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How Elizabeth I provoked the Spanish Armada

Armada: The Spanish Enterprise and England’s Deliverance in 1588 by Colin Martin and Geoffrey Parker reviewed

January 14, 2023 | 12:00 am

Written by:

Sean McGlynn

Armada: The Spanish Enterprise and England’s Deliverance in 1588

Colin Martin and Geoffrey Parker
$40.00
Amazon

In the 1964 Hammer film The Devil-Ship Pirates, a privateer of the defeated Spanish Armada escapes the English fleet and puts in for repairs at an isolated coastal village whose inhabitants have not received news of the battle’s outcome. There the Spanish convince the villagers that Spain was victorious, and so impose submission on them. Historical verisimilitude was not exactly a priority. However, two weeks after the Armada was defeated in August 1588, a printer in Seville published glad rejoicings at Spain’s victory. The problems of extended lines of communications and poor intelligence bedeviled the Spanish...

In the 1964 Hammer film The Devil-Ship Pirates, a privateer of the defeated Spanish Armada escapes the English fleet and puts in for repairs at an isolated coastal village whose inhabitants have not received news of the battle’s outcome. There the Spanish convince the villagers that Spain was victorious, and so impose submission on them. Historical verisimilitude was not exactly a priority. However, two weeks after the Armada was defeated in August 1588, a printer in Seville published glad rejoicings at Spain’s victory. The problems of extended lines of communications and poor intelligence bedeviled the Spanish throughout the whole enterprise, contributing notably to their defeat.

The tale of the Spanish Armada is well known. Indeed, Colin Martin and Geoffrey Parker wrote an excellent book on the subject way back in 1988 to mark its 400th anniversary. Their latest splendid volume is of a different magnitude altogether, being nearly three times as long and encompassing new archaeological and archival sources to offer the most comprehensive and authoritative book on the subject to date. It is also lucidly written and beautifully illustrated — altogether a superb work of historical narrative and analysis.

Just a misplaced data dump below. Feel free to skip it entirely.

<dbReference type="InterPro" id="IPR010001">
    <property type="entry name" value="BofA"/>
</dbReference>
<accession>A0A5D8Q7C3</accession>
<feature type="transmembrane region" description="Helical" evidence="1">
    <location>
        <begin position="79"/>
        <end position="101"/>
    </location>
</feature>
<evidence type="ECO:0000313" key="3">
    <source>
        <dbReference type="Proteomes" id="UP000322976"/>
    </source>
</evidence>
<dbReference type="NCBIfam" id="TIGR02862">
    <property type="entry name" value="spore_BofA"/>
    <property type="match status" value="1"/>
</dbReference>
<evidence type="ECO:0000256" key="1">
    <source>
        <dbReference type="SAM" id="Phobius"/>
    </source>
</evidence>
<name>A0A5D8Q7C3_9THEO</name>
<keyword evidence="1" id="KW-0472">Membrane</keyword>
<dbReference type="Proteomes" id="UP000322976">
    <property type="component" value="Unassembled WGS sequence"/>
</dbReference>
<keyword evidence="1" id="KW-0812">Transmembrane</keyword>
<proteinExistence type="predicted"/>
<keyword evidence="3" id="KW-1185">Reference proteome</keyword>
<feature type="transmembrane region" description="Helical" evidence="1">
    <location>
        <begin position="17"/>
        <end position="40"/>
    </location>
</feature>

As much attention is afforded the origins and aftermath as the main event. The clarification of context here is important. The Black Legend of Spain depicts a power-hungry and fanatical Catholic king, the Habsburg Philip II, attempting to crush God’s doughty Englishmen with an invasion fleet of overwhelming force. In reality, Queen Elizabeth I had provoked Philip beyond endurance. She had offered strong support to the Dutch rebels fighting to remove Habsburg control, her supply of money, materiel and even troops within sovereign Spanish territory being, to put it mildly, somewhat hypocritical (if strategically sound).

Philip’s main aim was to stop this English interference in his lands. Indeed, he had even reluctantly offered to marry Elizabeth. At Nonsuch, in 1585, Elizabeth signed a formal treaty with the Dutch, and in effect declared war on Philip, sending Sir Francis Drake with a naval taskforce to attack Spanish ports, thereby “singeing of the King of Spain’s beard.” A week after these raids began, Philip ordered that plans should be made for an invasion of England: “No sovereign could overlook such an act of naked aggression.”

Elizabeth was not entirely pristine as the defender of her faith in England, since she “tried to align her policy with that of the Turks,” hoping that her enemy’s Muslim enemy would divert Philip’s attention elsewhere. The authors miss an ecumenical opportunity here to show how Catholic France pursued a similar policy under Francis I, who allowed the Turks safe harbor at Toulon.